Implementation, in the context of RapidWright and compiling designs for FPGAs, is defined as the placement and routing of a synthesized/mapped netlist to a specific FPGA device. This section will describe the detailed mechanics of how placement and routing can be achieved in RapidWright.
As opposed to Vivado, RapidWright enables three layers or levels of placement in its design abstraction: BEL level, site level and module level. Vivado primarily only enables BEL placement (previously in ISE, sites were the major unit of placement). This section details how RapidWright represents and interacts with design elements at the three levels of placement mentioned.
Reliable automatic BEL placement in RapidWright is still a work in progress and care should be taken when attempting this capability.
Creating correct BEL placements is quite tricky as several factors must be taken into consideration when placing a cell onto a BEL site. Some questions one might need to ask when placing a cell onto a BEL site are:
Is the BEL site already occupied and are all pins map-able to the surrounding BEL connections?
Are all of the cell connections routable within the site and interconnect?
Are the clock and set/reset domains compatible with those already used within the site or are there resources available to route alternatives?
Does this cell depend on any dedicated inter-site wires (such as carry chains or DSP cascades) that are not available?
Placing a cell correctly can necessitate updates to the design in the following categories:
Mapping of a
Cellobject to a
Pin mappings between the logical and physical cell pins must be added and/or routed within the site (conditions will vary).
Use of one or more SitePIPs as part of routing the site (stored in the respective
Generic pin mappings are assigned when a cell is created and placed. However, these mappings may need to be adjusted based on the context.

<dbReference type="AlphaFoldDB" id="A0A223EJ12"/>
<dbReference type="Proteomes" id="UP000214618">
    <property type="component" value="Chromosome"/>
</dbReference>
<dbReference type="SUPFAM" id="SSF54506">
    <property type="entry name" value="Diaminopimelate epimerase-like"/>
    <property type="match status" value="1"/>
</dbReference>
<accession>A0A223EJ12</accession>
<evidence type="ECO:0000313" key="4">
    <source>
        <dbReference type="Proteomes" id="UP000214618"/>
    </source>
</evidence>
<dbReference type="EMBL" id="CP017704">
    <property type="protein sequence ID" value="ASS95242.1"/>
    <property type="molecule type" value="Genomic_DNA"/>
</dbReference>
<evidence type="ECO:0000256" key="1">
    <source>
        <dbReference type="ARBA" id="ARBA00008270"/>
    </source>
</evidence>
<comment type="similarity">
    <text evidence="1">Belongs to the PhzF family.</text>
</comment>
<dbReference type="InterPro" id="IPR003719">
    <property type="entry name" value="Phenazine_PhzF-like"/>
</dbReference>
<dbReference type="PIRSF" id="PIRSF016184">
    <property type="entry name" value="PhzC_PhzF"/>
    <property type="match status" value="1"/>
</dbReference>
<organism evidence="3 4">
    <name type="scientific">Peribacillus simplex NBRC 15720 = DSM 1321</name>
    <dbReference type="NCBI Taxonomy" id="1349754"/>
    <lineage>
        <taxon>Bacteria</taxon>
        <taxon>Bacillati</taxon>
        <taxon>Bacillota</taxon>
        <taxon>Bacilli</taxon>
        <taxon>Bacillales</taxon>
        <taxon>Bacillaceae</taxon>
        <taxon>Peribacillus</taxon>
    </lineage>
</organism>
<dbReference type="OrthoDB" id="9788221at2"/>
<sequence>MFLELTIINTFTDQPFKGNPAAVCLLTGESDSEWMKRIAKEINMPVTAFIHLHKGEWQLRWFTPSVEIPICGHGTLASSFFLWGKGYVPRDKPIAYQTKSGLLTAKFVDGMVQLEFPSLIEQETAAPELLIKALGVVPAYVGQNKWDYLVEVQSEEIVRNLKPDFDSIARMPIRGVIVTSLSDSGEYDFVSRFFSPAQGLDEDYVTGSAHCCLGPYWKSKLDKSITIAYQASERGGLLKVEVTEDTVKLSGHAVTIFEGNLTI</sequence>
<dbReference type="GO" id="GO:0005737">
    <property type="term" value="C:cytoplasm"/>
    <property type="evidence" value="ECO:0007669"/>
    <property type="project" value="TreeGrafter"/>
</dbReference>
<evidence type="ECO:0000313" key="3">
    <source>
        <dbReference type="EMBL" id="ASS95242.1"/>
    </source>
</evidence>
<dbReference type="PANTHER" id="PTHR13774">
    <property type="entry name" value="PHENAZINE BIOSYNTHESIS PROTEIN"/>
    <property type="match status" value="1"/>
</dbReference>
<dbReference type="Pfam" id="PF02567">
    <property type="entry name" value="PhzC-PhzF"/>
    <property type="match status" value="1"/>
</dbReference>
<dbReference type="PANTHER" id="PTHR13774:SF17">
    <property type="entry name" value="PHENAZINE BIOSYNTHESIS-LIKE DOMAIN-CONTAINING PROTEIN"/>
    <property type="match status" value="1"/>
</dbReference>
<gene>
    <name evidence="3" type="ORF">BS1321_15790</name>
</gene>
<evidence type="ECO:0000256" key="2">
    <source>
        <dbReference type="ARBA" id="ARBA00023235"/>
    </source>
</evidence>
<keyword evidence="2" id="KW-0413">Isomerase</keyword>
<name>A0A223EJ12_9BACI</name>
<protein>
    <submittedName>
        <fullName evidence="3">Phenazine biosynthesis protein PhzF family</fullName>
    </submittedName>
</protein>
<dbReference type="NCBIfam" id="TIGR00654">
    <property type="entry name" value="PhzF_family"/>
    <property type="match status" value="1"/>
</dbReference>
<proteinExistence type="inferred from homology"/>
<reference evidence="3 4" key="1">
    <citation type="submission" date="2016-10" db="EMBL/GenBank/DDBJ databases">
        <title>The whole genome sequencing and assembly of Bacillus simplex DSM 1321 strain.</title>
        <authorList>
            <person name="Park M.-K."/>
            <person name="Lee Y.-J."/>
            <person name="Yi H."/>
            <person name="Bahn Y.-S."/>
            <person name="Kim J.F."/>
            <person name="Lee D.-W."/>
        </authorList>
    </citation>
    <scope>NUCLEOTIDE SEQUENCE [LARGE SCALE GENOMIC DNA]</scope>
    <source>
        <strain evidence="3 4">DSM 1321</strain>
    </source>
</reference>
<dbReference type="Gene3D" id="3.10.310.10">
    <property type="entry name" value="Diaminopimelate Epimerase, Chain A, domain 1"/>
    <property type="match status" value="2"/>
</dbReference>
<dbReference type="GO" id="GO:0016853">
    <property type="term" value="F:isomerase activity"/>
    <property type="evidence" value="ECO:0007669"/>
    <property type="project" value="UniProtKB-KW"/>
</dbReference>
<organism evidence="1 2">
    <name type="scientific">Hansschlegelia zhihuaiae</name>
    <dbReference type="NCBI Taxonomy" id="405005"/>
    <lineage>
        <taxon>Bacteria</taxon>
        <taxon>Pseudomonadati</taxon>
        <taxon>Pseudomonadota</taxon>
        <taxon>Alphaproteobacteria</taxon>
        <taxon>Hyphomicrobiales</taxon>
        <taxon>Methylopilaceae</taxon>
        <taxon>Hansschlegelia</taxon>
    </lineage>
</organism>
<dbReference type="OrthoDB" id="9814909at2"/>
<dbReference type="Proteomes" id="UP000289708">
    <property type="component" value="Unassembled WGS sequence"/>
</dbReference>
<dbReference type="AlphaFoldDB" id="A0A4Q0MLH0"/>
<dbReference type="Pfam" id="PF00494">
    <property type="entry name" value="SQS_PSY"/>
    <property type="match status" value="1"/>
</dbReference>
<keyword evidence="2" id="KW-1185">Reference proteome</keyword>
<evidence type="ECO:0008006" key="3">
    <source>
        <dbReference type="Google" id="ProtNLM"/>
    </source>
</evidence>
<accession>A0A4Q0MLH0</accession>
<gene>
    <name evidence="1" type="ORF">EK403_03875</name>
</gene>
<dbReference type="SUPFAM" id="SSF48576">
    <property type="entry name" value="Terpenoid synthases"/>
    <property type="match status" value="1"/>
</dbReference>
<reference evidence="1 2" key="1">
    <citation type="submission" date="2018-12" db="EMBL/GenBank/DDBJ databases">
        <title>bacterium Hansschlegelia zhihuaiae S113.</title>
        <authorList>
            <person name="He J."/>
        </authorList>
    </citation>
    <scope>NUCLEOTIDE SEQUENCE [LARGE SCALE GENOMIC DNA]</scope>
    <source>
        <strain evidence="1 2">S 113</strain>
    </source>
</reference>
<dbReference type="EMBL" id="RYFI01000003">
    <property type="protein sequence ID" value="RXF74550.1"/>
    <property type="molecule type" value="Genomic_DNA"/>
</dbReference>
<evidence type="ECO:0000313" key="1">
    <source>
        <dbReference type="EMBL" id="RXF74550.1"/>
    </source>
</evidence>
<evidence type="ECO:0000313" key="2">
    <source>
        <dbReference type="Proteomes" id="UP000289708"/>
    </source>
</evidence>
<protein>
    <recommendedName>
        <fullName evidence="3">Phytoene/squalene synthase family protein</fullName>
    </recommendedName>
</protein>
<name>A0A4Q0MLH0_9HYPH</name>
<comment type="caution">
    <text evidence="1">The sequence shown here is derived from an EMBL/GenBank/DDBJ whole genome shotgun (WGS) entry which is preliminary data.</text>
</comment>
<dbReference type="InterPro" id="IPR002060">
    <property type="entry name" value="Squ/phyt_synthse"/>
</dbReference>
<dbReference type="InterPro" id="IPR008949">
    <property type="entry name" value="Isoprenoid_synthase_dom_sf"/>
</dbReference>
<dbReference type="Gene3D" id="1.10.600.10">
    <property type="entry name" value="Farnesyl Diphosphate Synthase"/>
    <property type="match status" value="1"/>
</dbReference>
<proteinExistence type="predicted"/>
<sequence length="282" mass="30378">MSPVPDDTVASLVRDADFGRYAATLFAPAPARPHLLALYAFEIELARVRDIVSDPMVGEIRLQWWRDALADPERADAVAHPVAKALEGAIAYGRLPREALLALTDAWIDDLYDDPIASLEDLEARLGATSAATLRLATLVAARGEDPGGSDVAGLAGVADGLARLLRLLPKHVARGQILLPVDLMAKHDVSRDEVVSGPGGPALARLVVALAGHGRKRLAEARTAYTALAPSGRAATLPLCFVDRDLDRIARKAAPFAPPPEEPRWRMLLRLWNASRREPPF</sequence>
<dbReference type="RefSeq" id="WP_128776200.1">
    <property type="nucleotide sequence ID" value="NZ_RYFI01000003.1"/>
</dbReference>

A SitePIP configures a routing BEL to propagate a signal from one of its inputs to its output pin. SitePIPs must be turned on in the respective
SiteInst when a cell is placed onto a BEL as the common convention in Vivado is to always leave the site in a legally routed state.
Within RapidWright, it can be straightforward to move a
SiteInst from one site to another. An example of how to relocate a site instance from one location to another is shown below:
Design d = Design.readCheckpoint("example.dcp"); SiteInstance si = d.getSiteInstanceFromSiteName("SLICE_X0Y0"); si.place(d.getDevice().getSite("SLICE_X1Y1"));
The user is responsible for changing any existing routing resources that previously routed to the old site.
One of RapidWright’s unique capabilities is providing another level of hierarchy in implementation. Through the
ModuleInstance classes, a complex cell can be replicated and/or relocated across the device. When a pre-implemented module is created for a device, all valid locations are pre-calculated and stored for the anchor site within the
Module. Therefore, placement of a
ModuleInstance is simply selecting one of the valid anchor sites and applying it.
In Vivado, there is roughly three different types of routing: intra-site, inter-site and clock routing. This section provides a brief overview of each.
Site (Intra-site) Routing¶
When a cell is placed onto a BEL, typical Vivado convention is to route the intra-site net portions immediately after. Routing a site implies mapping the physical net to site wires and site PIPs. In RapidWright, some of this intra-site routing happens when the cell is placed and there are a few methods that can also help finish intra-site routing in special cases.
SiteInst.routeIntraSiteNet() will attempt to route one BELPin to another for intra-site nets.
SiteInst.routeSite() will attempt to route all the nets that pertain to the site.
Interconnect (Inter-site) Routing¶
The majority of work in routing a design is in inter-site routing. This is the task of selecting a set of routing resources the enable a path between a source site pin and one or more sink site pins. The physical routing of a net in RapidWright is simply described by a list of PIPs. RapidWright comes with a rudimentary router for UltraScale architectures, but it is still a work in progress. It doesn’t fully resolve congestion, but provides a working example for more specialized tasks.
Clock routing is very architecture specific and is similar to inter-site routing in that it is also implemented by a list of PIPs. However, there are key steps and constraints that must be satisfied beyond typical inter-site routing.
(More to come…)